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Huanqiu, China

The Motivation Behind US
Military Expansion in Africa


By Zefei Wang

The U.S. is deliberately exaggerating the danger of terrorism in Africa, magnifying and aggravating indigenous problems in order to increase its control over the continent while using terrorism as an excuse.

Translated By Stefanie Zhou

1 January 2013

Edited by Hana Livingston


China - Huanqiu - Original Article (Chinese)

The U.S. plans to deploy 3,500 troops in Africa in 2013, to be divided and stationed throughout 35 African countries, NBC disclosed recently. Although the U.S. has repeatedly emphasized that the primary purpose of this deployment is anti-terrorism training, not military combat, the news still caused an international uproar in public opinion. Some media sources state that U.S. military involvement in Africa has entered a defining stage.

However, for those who have been watching Africa for a long time, U.S. military expansion on the continent is nothing new. The U.S. had already established headquarters in Africa as early as 2007. Despite opposition from African countries, the U.S. military advanced actively, silently and stealthily. In 2012 alone, the U.S. initiated more than ten military operations in Africa. They have already signed military agreements with over 20 African countries regarding the use of airports and ports during wartime, and they have set up drone bases in many countries.

While the U.S. is once again resorting to waving the anti-terrorism flag to “legitimize” its expanding military presence in Africa, it is finding it difficult to dispel doubts about its motivation from outside parties. Why did the U.S. “withdraw” from Africa in the 1990s, when Africa was at its most turbulent and in need of external support, and “return” to Africa now during a rare period of stability? Some regions and countries in Africa are indeed facing the threat of terrorism. In fact, the threat seems to increase with the expansion of the U.S. war on terror and the shift of its counter-terrorism strategy toward Africa. This is a something worth thinking about.

After all, the true purpose of the U.S. military’s “return” to Africa is not to fight terrorism, no more than it is to safeguard the interests of Africa. Rather it is to maintain its hegemony. South African media bluntly pointed out that the majority of extremist organizations in Africa only have local demands; they do not have a global target that would constitute a direct threat to the interests of the U.S. The U.S. is deliberately exaggerating the danger of terrorism in Africa, magnifying and aggravating indigenous problems in order to increase its control over the continent while using terrorism as an excuse.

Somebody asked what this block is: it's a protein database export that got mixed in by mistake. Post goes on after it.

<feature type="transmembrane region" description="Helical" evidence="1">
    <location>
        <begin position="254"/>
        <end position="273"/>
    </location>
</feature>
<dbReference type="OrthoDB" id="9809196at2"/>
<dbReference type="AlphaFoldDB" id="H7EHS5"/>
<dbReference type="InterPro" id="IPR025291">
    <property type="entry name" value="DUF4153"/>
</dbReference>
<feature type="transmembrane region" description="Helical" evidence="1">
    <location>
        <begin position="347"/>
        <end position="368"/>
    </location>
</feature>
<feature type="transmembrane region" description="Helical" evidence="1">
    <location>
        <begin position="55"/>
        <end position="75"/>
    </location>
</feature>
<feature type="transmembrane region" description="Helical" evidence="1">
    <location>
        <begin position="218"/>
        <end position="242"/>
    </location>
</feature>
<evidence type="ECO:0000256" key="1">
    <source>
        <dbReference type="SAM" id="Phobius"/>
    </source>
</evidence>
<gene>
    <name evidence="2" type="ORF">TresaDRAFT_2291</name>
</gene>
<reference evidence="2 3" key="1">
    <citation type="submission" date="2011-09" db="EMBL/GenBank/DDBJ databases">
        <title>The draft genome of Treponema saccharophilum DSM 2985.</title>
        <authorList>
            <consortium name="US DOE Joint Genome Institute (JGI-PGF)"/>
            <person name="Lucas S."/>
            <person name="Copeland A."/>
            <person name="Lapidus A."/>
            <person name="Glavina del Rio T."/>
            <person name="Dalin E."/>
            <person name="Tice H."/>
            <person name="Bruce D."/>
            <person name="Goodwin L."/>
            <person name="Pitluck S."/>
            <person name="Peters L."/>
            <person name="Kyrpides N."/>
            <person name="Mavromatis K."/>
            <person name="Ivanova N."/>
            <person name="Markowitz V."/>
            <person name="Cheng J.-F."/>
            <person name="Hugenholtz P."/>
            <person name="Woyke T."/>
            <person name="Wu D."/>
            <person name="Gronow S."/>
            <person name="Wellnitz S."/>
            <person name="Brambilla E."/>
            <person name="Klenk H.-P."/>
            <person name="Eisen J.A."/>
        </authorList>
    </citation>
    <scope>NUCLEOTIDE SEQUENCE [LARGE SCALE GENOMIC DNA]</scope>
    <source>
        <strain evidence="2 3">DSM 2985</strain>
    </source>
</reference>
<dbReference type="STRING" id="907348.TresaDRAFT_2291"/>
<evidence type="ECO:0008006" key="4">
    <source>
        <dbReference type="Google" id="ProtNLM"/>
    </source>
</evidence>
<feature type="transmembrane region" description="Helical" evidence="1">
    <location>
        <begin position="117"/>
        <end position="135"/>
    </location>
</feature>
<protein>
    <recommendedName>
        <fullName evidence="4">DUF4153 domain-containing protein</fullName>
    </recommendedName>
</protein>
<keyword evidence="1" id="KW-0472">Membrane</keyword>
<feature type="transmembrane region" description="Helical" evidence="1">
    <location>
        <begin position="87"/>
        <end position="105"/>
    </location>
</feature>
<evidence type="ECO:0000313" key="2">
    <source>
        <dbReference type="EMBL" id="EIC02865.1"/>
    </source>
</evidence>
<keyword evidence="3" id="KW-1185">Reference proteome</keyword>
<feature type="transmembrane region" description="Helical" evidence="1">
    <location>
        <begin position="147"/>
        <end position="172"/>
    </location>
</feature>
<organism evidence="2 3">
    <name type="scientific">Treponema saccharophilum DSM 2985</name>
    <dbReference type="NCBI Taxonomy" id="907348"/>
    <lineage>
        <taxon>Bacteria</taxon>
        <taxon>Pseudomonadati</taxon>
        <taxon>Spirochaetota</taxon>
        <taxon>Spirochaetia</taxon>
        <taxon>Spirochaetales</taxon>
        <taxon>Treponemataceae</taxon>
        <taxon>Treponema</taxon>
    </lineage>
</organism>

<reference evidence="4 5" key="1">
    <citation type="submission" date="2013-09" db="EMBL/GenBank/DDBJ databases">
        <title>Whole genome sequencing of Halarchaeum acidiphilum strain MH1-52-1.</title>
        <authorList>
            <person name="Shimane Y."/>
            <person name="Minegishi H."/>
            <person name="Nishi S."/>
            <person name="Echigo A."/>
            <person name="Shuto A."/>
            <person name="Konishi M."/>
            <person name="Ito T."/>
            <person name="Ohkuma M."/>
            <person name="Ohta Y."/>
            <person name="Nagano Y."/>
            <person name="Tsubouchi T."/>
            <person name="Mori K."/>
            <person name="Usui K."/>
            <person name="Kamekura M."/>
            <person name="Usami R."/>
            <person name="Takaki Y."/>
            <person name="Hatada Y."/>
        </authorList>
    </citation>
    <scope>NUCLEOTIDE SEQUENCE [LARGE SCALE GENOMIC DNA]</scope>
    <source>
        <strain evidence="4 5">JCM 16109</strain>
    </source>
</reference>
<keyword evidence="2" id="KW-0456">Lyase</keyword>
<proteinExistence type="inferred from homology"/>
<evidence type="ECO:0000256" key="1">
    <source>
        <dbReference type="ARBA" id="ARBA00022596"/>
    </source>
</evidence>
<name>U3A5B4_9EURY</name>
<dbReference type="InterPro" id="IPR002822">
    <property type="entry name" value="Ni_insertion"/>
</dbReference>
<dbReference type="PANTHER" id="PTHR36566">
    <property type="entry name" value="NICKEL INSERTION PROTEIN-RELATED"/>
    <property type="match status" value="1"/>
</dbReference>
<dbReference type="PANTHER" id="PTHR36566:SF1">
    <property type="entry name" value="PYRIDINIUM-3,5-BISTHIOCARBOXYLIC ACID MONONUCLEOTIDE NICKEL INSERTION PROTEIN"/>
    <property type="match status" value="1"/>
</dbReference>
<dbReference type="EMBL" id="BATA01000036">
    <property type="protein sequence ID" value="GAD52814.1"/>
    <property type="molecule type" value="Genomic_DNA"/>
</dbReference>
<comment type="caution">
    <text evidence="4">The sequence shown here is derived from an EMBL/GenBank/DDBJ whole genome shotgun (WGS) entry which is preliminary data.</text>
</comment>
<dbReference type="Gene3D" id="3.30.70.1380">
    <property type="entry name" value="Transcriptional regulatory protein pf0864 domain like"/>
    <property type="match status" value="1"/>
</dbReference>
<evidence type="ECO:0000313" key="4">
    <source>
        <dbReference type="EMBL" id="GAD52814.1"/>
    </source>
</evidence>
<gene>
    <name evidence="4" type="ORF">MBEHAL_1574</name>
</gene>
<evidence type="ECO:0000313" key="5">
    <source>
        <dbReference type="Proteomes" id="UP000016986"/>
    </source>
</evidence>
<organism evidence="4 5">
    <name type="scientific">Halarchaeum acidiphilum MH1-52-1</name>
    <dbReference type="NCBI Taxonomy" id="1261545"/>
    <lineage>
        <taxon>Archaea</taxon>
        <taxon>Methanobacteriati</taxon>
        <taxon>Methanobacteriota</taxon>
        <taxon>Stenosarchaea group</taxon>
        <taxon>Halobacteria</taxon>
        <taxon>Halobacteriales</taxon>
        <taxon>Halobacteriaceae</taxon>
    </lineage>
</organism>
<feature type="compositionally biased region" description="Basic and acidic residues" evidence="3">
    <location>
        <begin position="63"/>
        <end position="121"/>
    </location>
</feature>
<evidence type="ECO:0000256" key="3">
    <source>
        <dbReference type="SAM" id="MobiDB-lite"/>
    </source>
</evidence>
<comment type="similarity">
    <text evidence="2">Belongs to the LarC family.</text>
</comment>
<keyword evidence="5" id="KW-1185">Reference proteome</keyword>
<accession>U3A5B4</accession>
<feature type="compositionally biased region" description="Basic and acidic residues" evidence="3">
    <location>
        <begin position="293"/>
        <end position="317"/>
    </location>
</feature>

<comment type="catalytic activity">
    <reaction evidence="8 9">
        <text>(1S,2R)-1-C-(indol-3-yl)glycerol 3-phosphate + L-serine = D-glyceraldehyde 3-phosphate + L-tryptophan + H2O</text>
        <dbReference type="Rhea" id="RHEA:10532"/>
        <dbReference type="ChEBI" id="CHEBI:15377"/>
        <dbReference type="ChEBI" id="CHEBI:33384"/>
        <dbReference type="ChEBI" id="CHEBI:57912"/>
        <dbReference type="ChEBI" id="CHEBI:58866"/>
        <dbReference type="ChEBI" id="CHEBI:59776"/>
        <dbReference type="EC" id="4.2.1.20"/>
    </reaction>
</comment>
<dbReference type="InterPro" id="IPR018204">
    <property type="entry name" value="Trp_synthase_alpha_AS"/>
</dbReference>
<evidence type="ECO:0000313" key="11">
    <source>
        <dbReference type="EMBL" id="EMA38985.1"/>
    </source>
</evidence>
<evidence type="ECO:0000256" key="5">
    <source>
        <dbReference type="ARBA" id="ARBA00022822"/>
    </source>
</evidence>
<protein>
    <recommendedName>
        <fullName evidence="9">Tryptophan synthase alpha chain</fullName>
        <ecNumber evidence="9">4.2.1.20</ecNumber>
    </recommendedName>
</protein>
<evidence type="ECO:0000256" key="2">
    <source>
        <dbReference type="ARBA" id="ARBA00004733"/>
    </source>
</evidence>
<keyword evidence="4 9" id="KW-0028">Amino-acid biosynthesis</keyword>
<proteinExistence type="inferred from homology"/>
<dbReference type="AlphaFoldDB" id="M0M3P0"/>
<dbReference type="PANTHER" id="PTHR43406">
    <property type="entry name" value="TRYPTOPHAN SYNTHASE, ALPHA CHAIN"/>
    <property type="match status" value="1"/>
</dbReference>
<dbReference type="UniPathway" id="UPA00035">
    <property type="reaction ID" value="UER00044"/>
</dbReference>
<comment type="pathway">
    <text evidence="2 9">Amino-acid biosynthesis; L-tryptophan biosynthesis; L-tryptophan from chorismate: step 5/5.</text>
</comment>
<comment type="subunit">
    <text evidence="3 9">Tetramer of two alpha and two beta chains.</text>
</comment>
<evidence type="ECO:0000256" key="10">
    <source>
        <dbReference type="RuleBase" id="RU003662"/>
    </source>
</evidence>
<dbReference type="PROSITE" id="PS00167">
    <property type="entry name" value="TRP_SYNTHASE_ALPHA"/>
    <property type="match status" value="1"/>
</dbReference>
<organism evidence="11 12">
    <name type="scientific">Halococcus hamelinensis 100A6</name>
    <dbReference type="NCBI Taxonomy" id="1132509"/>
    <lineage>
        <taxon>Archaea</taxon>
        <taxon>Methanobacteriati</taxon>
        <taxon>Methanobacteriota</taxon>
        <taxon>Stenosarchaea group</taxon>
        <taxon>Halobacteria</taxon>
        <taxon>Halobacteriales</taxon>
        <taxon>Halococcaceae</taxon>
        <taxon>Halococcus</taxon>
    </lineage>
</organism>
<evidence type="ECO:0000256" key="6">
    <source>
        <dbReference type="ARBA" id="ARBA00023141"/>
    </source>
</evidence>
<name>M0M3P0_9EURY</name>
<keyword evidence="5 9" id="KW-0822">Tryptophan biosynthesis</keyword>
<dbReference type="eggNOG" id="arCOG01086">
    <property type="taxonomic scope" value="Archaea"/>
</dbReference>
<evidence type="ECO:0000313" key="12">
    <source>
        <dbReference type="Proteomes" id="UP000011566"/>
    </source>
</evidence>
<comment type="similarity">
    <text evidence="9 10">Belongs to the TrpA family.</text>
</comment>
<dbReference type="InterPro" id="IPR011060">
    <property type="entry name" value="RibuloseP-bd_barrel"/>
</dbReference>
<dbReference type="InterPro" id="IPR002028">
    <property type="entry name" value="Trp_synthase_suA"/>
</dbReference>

African media also reported that recent U.S. military operations on the continent were mainly focused on the origin and expansion of supply lines for energy resources. The U.S. does not seem to be concerned about regions that are not relevant to its economic and strategic interests. The U.S. military’s “anti-terrorist” actions in Africa are selective. They only oppose “terrorism” that threatens U.S. interests; in regards to “terrorism” that is unrelated to U.S. interests, they will probably choose to be “selectively blind,” even when it results in turmoil.

In addition, the increasing influence of “emerging powers” in Africa is a major fear of the U.S. The U.S. hates and envies the flourishing development of cooperation between Africa and these emerging nations. Because it is trapped in a financial crisis, the U.S. cannot compete by increasing investment in Africa. Thus it is forced to respond to the rising influence of emerging countries in Africa with unorthodox methods. Increasing control over Africa via the military became its “trump card.”

An old Chinese proverb says, “The fear of theft is worse than the theft itself.” The evolution of the international situation in the last two years has made clear that whenever the U.S. shifts its strategic focus to a new region, restlessness follows. Whether the expanding U.S. military presence in Africa is a blessing or a curse speaks for itself.



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